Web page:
Throughout his life he spent his evenings training and encouraging young ringers in local towers, and his obituary notes that 'even towards the end of his life, he could still bring such grace and ease of action to the physical side of the art [of bell-ringing] that it marked him out as a real master of his craft'. For fifty years as tower captain at the cathedral, he ensured that every appropriate state, religious, and celebratory occasion was appropriately marked, from half-muffled ringing for the loss of the Titanic in 1912 and knells for the death of kings, to joyous 'Royal Salutes' for coronations and victory celebrations. 'Royal Salutes' involve all twelve bells being sounded simultaneously for twenty-one blows with 'Queens' intervening, repeated twice, the noise being akin to that of the Royal Artillery salutes that we still see enacted at the Tower and in Hyde Park today. An oil painting of him by William Linter hangs in the ringing chamber.
(Hampshire Chronicle 30 July 1949 and 4 January 2003; Colin Cook, Archivist and Publicity Officer, Winchester Cathedral Bellringers.)
Colonel F.D. Brown VC
1st European Bengal Fusiliers, Indian Army
b. 7 August 1837
d. 21 November 1895
Francis David Millest Brown was born at Bagalpur, Bengal, probably the youngest of three brothers and three sisters. His father was a Magistrate employed by the Honourable East India Company who, at the time of his birth, was Officiating Commissioner of Revenue and Circuit at Bagalpur. His mother was Catherine Jemima Gane. His eldest sister Hannah married, secondly, Field Marshal; Sir Neville Chamberlain GCB GCSI who died on 18 February 1902 and is buried in the churchyard at Rownhams near Southampton.
He was educated privately and at Grovernor College, Bath and was gazetted Ensign in the Bengal Army on 8 December 1855. He was promoted 2nd Lieutenant in the 1st European Bengal Fusiliers on 7 March 1856. On 16 November 1857 he was awarded the Victoria Cross "for great gallantry at Narrowly at the imminent risk to his own life, rushed to the assistance of a wounded soldier who he carried off, under heavy fire from the enemy whose cavalry were within forty or fifty yards at the time". He was subsequently presented with the medal by the C-in-C India, Sir Hugh Rose at Moultan in December 1860. After various regimental and staff appointments he retired in the rank of Lieutenant-Colonel on 9 August 1894.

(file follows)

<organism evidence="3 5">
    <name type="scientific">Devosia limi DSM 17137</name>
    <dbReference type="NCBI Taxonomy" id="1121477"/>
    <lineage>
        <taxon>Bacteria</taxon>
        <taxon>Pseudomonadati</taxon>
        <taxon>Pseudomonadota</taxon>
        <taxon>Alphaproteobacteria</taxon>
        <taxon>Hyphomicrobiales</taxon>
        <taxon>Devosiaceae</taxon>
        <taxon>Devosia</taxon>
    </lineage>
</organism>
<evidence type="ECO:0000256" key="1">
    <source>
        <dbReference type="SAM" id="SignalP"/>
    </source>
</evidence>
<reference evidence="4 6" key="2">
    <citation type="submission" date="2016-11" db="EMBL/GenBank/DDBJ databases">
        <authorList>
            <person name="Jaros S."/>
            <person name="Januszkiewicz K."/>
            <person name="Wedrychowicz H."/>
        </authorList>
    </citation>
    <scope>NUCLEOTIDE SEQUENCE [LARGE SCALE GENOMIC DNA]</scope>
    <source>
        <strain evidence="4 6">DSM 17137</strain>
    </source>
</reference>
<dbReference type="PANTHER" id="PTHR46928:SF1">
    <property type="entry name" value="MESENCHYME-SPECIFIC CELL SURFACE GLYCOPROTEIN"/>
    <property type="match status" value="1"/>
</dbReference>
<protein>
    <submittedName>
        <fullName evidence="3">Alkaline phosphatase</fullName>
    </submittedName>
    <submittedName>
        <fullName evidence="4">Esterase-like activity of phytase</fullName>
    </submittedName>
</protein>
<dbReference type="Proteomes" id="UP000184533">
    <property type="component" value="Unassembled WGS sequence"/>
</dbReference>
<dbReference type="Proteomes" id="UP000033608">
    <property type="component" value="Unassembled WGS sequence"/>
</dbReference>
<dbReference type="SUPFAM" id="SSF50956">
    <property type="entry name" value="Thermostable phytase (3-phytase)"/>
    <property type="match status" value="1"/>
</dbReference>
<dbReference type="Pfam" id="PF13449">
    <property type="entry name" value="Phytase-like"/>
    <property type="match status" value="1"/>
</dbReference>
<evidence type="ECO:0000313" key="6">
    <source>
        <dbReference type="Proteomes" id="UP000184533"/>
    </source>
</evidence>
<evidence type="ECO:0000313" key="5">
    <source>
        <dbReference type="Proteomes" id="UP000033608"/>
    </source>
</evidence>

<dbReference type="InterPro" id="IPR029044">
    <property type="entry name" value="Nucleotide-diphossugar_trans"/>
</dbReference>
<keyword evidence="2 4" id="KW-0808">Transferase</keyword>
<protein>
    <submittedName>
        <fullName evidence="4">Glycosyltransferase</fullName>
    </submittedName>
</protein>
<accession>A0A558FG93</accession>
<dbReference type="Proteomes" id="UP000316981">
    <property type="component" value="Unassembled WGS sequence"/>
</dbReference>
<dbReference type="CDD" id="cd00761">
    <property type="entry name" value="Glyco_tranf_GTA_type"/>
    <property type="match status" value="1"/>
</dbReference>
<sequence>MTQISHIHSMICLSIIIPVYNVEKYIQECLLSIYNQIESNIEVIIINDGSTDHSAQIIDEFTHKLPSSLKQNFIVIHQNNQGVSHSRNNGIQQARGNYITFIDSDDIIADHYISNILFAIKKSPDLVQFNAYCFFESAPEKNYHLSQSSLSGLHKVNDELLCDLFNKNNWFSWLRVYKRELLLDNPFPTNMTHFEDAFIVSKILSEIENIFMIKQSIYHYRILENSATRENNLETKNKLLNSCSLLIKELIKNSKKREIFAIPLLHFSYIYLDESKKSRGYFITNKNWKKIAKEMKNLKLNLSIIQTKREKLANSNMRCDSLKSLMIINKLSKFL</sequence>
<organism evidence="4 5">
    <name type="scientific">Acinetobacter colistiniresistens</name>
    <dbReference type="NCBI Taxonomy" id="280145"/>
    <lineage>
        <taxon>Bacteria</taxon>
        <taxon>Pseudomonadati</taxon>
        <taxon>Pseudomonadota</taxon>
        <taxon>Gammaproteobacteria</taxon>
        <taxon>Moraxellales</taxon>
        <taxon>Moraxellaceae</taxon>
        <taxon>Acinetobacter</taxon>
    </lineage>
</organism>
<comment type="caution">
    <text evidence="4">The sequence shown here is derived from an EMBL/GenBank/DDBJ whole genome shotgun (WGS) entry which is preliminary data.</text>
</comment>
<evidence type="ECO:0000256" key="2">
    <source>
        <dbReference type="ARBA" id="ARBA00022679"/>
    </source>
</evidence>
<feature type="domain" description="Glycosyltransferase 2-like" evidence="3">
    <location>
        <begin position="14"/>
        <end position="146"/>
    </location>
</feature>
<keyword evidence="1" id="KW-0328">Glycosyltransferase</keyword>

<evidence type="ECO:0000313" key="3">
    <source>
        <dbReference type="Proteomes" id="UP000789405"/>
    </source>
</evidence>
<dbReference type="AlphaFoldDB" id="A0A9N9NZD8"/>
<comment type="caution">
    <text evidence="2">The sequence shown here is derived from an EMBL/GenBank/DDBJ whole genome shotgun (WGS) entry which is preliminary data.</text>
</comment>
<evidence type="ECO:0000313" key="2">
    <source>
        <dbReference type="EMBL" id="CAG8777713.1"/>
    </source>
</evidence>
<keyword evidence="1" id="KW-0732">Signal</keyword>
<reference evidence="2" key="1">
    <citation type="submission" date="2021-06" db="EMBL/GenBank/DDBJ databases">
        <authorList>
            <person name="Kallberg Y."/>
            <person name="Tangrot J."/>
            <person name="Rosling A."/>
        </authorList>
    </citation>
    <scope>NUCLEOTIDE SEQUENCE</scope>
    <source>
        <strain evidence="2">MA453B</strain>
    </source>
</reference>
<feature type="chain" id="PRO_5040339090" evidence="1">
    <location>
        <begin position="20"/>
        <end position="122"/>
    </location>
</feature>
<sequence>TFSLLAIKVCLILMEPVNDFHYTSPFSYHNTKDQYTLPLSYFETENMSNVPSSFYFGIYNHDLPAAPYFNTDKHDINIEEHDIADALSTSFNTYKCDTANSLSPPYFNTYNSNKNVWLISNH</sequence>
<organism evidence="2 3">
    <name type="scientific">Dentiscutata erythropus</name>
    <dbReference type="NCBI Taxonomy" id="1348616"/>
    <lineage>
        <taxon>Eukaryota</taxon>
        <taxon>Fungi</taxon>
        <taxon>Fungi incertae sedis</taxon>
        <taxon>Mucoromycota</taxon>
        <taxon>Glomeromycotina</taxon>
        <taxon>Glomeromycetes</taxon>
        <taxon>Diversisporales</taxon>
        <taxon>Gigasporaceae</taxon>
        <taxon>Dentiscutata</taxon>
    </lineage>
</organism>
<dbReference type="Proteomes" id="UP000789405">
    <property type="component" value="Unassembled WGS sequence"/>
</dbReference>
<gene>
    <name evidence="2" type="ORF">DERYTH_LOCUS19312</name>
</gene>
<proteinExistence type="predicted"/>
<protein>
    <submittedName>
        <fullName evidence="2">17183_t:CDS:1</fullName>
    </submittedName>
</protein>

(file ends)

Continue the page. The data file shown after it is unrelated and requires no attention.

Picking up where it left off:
He married first, Jessie Rind Russell. They had two sons; the eldest, Lieutenant Frank Russell-Brown was killed in action near Bloemfontein on 30 March 1900. The second son, Claude Russell-Brown, who after distinguished service with the Royal Engineers in South Africa and in WW1, was subsequently appointed Professor at the Royal Military College, Canada from 1905 to 1910.
He married, secondly, Jessie Doris Childs with whom he had four sons and a daughter. The sons all joined the Army. The two eldest served with the 6th Gurkha Rifles, the youngest of the pair being killed at Gallipoli. Of the younger two, one was a Colonel in the Royal Marines and the other retired as a Major-General in the Royal Engineers.
He died at Sandown, Isle of Wight, and was buried in West Hill Cemetery after a service in Winchester Cathedral. His VC was presented to Wellington College by his youngest son where it remains to this day.
(Hampshire Chronicle 23 November 1895 p6; Nicholas Ritchie, Wellington College
VC research www.chapter-one.co/vc/award